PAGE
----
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ISIS leader’s ex-wife speaks

Ryan Denison is the Senior Fellow for Theology at Denison Forum, where he contributes writing and research to many of the ministry’s productions.

He is in the final stages of earning his PhD in church history at BH Carroll Theological Institute after having earned his MDiv at Truett Seminary. Ryan has also taught at BH Carroll and Dallas Baptist University.

He and his wife, Candice, live in East Texas and have two children.

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In a world exclusive interview with Expressen's Kassem Hamadé the ex-wife Saga al-Dulaimi tells the story for the first time of what it was like to live with the most wanted man in the world (Credit: GEO expressen).

In her first interview since being released from a Lebanese prison last year, Saja al-Dulaimi described to Swedish CNN affiliate Expressen TV what it’s like to live as the former wife of the world’s most wanted man: ISIS leader Abu Bakr al-Baghdadi. Ashley Frantz, who authored the article for CNN that described the interview, was quick to note that they could not verify all of al-Dulaimi’s statements, but her story is interesting and portrays a much more complicated situation than many might suspect.

Al-Dulaimi was married to the ISIS leader for only three months before leaving him, but it was long enough to become pregnant with his daughter—a child al-Baghdadi did not learn about until after al-Dulaimi had left. She told Expressen TV “I wasn’t happy” with the ISIS leader, who was only a university professor at the time, and that she resisted several attempts by al-Baghdadi to get her back. Part of the reason for her unhappiness was the suspicions caused by his “mysterious personality,” a trait that kept them distant even when living in the same home. As Georgia State University professor and author of the 2011 book, Bombshell: Women and Terror speculates, it is “conceivable that (Baghdadi) was living a double life,” and that al-Dulaimi knew nothing about it.

That possibility of ignorance, and the relative innocence it would imbue, does not prevent her from fearing for both her life and that of her daughter. Such fears are her given reason for wanting to take her children to Europe where they could hopefully find a greater sense of peace and security than is possible in the Arab world. As Bloom warns, however, even Europe might not provide the haven she seeks. Whether from Baghdadi’s agents or those who desire to attack his kin in retribution for the violence and crimes he has committed, “these children are very much in danger.”

Her situation is a complicated one. Her children are not terrorists and do not deserve to be treated as such. However, they, and especially her daughter by al-Baghdadi, will be inexorably linked to the heinous crimes of their family. In addition, al-Dulaimi’s terrorist connections run deeper than her ex-husband. Her release from Lebanese prison was secured as part of a prisoner exchange with al Nusra, a rival of ISIS based largely in Lebanon. Her brother is thought to be a senior figure within the terrorist group and some suspect that al-Dulaimi’s new husband is also involved.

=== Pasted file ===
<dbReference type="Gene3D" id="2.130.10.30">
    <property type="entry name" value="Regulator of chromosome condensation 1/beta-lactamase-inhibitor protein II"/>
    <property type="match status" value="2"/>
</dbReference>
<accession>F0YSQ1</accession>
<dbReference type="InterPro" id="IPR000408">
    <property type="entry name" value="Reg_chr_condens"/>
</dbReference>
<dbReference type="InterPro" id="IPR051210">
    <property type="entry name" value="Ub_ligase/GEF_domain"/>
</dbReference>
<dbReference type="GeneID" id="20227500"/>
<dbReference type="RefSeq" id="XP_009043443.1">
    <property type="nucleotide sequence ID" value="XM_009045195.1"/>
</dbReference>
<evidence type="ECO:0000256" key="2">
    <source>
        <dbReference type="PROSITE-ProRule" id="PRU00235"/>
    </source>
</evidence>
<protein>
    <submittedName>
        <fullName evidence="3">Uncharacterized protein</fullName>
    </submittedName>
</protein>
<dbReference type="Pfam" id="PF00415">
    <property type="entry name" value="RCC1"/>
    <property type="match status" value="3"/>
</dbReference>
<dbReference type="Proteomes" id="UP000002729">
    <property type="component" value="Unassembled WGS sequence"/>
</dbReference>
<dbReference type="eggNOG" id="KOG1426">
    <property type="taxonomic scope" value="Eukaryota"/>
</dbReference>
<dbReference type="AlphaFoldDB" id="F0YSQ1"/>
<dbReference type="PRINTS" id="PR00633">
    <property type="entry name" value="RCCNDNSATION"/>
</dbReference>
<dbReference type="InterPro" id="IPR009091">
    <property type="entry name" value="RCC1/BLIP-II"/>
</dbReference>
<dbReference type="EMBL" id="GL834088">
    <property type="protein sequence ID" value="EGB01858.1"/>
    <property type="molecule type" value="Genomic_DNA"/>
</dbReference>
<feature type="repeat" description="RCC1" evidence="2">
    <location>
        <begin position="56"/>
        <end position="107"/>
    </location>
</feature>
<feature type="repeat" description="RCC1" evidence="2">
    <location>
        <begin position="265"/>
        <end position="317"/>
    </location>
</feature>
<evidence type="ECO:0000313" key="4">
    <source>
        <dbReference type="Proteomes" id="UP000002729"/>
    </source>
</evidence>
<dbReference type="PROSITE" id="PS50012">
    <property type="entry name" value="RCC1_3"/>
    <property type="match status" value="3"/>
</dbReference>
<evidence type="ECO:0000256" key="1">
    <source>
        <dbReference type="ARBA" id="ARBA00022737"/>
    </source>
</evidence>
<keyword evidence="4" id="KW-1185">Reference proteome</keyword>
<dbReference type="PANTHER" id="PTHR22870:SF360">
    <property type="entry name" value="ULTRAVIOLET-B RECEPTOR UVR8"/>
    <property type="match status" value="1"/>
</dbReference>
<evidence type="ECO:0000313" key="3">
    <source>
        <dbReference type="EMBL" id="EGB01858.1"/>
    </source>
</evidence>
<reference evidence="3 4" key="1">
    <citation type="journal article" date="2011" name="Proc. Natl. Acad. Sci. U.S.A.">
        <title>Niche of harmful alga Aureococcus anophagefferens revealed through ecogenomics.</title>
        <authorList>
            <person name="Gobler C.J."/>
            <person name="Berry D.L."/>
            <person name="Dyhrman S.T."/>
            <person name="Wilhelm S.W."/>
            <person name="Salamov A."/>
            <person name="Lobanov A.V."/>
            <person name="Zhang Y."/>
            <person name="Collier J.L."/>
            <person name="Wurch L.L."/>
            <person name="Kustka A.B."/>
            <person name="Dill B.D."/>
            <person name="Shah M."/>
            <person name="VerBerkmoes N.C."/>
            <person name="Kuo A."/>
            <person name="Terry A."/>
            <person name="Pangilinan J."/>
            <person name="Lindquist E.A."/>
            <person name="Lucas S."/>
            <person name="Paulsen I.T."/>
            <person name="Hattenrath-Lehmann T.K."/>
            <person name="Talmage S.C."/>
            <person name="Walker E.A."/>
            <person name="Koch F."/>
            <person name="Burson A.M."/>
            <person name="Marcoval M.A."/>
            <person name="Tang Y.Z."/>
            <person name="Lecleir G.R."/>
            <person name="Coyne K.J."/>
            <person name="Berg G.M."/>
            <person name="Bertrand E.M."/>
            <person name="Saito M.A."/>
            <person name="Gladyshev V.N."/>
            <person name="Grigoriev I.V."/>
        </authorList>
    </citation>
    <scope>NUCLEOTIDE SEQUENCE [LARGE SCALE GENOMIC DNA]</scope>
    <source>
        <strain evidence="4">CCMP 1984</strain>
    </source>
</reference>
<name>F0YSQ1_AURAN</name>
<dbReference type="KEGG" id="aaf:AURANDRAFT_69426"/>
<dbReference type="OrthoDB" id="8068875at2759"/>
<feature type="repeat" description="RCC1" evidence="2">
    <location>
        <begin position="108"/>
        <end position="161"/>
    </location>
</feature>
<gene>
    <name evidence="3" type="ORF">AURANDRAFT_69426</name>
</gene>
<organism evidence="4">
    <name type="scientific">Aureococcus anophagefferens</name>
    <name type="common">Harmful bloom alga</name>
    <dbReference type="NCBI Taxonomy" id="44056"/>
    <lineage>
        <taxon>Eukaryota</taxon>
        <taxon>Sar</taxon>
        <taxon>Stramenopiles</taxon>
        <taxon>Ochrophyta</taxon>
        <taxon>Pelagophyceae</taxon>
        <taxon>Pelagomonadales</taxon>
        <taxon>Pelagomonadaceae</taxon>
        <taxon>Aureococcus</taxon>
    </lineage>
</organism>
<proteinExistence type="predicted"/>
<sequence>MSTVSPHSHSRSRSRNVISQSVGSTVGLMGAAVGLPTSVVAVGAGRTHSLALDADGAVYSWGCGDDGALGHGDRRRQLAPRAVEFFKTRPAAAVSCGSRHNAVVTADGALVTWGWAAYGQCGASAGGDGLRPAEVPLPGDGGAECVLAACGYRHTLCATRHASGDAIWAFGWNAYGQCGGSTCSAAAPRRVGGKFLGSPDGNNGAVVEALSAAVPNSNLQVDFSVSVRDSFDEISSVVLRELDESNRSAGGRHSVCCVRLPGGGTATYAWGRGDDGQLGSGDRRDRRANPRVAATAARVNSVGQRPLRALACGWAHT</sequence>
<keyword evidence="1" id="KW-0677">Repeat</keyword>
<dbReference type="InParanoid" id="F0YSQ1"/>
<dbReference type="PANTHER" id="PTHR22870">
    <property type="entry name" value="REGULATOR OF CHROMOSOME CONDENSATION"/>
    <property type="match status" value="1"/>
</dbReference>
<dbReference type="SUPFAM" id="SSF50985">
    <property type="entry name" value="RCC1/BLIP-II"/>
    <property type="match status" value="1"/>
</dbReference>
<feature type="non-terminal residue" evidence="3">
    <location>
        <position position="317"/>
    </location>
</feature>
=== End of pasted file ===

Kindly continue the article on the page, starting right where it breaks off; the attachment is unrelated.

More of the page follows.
None of that makes al-Dulaimi guilty, but it also makes it harder to trust her claims of innocence. Her pleas that “I’m branded a terrorist, but I’m far from all that . . . I want to live in freedom, [to] live like everyone else” are tragic if true. However, the crux of her situation is the reality that trusting her carries inherent risks because no one, outside of herself, can truly know her motivations or the degree to which she is telling the truth. Allowing her to take residence in Europe, or anywhere really, poses a potential threat to the people with whom she would live, be it from retributive attacks against her and her children or nefarious schemes with which she might have a part. As such, she seems destined to a life in which she is trapped between two worlds, but at home in neither.

So what would the Christian response to al-Dulaimi look like?

Jesus’ instruction to his disciples prior to sending them out in Matthew 10 seems like a good place to start. In verse 16, he instructs them to “be wise as serpents and innocent as doves.” Essentially, don’t be wilfully ignorant of the dangers posed by those that might wish you harm, but, at the same time, don’t allow those potential dangers to define the way you see them either.

With al-Dulaimi, I think Jesus would advise us not to rush to judgment, but rather to spend time in prayer asking for God’s discernment with the situation. The temptation to offer an opinion before asking God for his can be especially strong in such politically and socially charged situations as this. However, only God truly knows her heart, and he longs for her to know his as well.

Perhaps he will redeem her current situation towards that end and help her to enter into a personal relationship with the only one that can truly provide the acceptance and security she seeks. However, God could also desire to use her example as an opportunity for believers around the world to bring his perspective of grace and wisdom to a dialogue that often contains neither.

So spend some time today asking God how you should respond the next time al-Dulaimi, or the refugee situation that is in many ways similar, becomes a topic of conversation in your circle. What we say in those discussions, as well as the spirit in which speak, reflect directly on the God we serve. Let’s make sure not to say anything he’d regret.

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